As of 5 p.m. Monday, there were no new presidential polls out except for the two national tracking polls from Rasmussen Reports and Gallup. The Rasmussen numbers moved a tick toward President Obama, but it’s just not worth making much of a one-day shift in a tracking poll (a sustained shift over a week or longer would be more interesting).
At the same time, there were no important economic reports out, so it was basically a news-less day from the standpoint of our forecast, which was essentially unchanged.
But sometimes, the absence of news is news itself.
My offhand impression has been that the pace of presidential polling has been much slower than in 2008: that by this point in 2008, for instance, it would have been extremely unusual to not have any new state polls out on a given weekday, as happened on Monday.
It turns out that this is not just my imagination. I looked up the numbers — and the pace of polling has fallen quite dramatically from four years ago.
The table below lists the number of state-level general election polls by month in both the 2008 and the 2012 cycles. It includes only polls of the matchup between Mr. Obama and John McCain in 2008, and only the polls of the matchup between Mr. Obama and Mitt Romney this year. So we’re not inflating the numbers by including matchups that turned out to be hypothetical, like Mr. McCain against Hillary Rodham Clinton.
From January through July 2008, there were 558 state polls released that tested the Obama-McCain horse race. By contrast, there were only 329 through the same date this year — about a 40 percent decline.
What’s causing the reduction?
Austerity at news media companies is undoubtedly a part of the problem. Polling isn’t free, nor is it particularly cheap — at least when it’s done well.
Indeed, polling is becoming more expensive because fewer people are picking up the phone and responding to surveys. You have to churn through a lot more calls to get the same number of completed interviews.
More Americans are not reachable on landlines at all. Failing to place phone calls to the roughly one-third of Americans who rely solely on cellphones is becoming less and less acceptable — but calls to cellphones add to the expense of polling.
And let’s face it: This election is simply much less interesting to the average consumer than 2008 was. So both the demand-side and the supply-side have been affected.
Another, smaller factor: A couple of polling companies that were fairly prolific in 2008, Strategic Vision and Research 2000, have failed to release any polls this year, probably because they are suspected — with solid evidence, in my view — of having falsified poll numbers. Still, even if you exclude data from those companies, there were 522 state polls released from January through July 2008 — considerably more than this year.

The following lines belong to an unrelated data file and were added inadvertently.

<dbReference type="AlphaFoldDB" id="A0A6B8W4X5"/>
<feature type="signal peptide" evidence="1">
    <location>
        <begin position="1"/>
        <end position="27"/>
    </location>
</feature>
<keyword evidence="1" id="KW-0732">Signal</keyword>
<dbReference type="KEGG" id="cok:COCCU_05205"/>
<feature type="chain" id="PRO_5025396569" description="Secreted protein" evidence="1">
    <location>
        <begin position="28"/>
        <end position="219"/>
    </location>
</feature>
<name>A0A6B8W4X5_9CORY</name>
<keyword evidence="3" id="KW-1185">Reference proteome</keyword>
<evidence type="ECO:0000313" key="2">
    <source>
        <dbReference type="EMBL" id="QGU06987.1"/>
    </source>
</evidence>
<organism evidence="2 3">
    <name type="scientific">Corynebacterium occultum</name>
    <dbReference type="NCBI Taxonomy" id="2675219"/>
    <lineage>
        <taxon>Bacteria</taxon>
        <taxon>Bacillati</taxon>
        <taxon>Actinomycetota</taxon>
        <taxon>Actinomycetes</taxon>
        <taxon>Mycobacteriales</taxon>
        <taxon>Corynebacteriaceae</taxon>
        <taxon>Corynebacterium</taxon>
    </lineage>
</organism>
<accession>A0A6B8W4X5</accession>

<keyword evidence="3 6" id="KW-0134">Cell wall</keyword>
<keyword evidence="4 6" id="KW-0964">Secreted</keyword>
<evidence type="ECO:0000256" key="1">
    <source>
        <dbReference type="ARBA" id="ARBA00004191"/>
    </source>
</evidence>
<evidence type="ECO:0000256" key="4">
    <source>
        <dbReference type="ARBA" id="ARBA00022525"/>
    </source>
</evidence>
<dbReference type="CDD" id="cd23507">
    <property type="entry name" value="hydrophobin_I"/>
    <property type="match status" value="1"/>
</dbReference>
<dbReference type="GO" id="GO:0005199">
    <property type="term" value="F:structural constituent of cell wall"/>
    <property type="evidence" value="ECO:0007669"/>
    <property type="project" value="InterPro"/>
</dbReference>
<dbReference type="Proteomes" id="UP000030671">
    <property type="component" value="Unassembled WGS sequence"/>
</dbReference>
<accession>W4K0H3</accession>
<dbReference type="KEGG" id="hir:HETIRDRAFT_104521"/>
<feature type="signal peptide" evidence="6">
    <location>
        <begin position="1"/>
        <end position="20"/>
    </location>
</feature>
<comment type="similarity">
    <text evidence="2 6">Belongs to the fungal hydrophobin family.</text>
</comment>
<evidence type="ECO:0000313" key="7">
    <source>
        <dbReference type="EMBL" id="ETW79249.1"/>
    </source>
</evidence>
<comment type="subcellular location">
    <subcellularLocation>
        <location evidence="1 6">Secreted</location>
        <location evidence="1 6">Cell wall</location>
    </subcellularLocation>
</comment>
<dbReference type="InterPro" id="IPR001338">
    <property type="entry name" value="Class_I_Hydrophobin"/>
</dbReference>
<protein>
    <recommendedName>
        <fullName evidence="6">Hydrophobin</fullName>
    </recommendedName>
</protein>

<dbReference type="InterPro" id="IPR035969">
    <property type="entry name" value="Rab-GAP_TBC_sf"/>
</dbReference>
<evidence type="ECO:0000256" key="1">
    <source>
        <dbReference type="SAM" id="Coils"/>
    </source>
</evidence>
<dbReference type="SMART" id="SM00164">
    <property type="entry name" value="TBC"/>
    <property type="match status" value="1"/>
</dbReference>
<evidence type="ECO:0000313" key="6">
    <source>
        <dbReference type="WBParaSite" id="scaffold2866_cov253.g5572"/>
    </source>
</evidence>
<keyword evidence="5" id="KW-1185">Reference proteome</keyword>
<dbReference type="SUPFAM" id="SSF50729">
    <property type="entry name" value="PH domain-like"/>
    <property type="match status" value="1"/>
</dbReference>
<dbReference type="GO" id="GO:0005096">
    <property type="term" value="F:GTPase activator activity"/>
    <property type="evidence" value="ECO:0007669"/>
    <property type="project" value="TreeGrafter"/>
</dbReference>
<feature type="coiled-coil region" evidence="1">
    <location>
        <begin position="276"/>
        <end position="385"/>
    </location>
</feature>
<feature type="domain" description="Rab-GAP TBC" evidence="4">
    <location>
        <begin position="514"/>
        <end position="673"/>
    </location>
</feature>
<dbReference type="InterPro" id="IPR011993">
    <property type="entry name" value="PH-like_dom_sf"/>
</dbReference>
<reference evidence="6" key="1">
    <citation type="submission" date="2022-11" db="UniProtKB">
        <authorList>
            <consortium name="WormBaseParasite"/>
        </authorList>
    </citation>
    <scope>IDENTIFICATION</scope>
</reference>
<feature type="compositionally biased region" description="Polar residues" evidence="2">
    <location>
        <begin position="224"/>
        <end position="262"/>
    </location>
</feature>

It’s not as though we have no idea about what’s going on in the election. The number of national polls hasn’t dropped off as much. And even if there have been “only” 300 or so state polls released so far this year, that’s still a fair amount of data.
But there are other ways in which the patchier data is more noticeable to election junkies and to polling analysts. We’ll sometimes go several weeks between polls even in key swing states, which makes it harder to detect shifts resulting from, say, a new burst of advertising in a state, or a new campaign strategy.
Granted, people tend to over-interpret changes in the state numbers. For the most part, you should be suspicious when there’s polling movement in one state that isn’t reflected in similar states, or in the national numbers. But this year, it takes a little longer to tell whether a poll is a part of a pattern, or an outlier.
And there is one whole group of states that have scarcely been polled. Pretty much every state that might be described as “solid Republican” has not been polled much if at all — with the odd exception of North Dakota, which gets polled a fair amount because of its competitive Senate race.
Sure, states like Texas and Georgia do not matter much to the electoral math. But they have fairly large populations, so the numbers there have a fair amount of effect on the popular vote. That, in turn, helps us to understand the relationship between state polls and national polls — which sometimes have seemed to tell different stories about the status of the campaign this year.
On the off-chance that Mr. Obama is competitive in a quirky red state like Alaska — and to be sure, those chances are extremely remote — we wouldn’t have any way of knowing it. There have been no polls in that state any time recently.
The good news is that the pace of state polling is almost certain to pick up after the party conventions. In 2008, there were 90 state polls released in July, and 109 in August — but that number exploded to 384 in September, and 598 in October.
We probably don’t need five new polls of Iowa or Colorado every week, as we were getting toward the end of 2008. At some point, one does encounter diminishing returns.
But instead of getting five polls in one week in Iowa, so far this year we’ve been getting only one poll there every five weeks. Our analysis of the race will become a lot more robust as the polling pace picks up.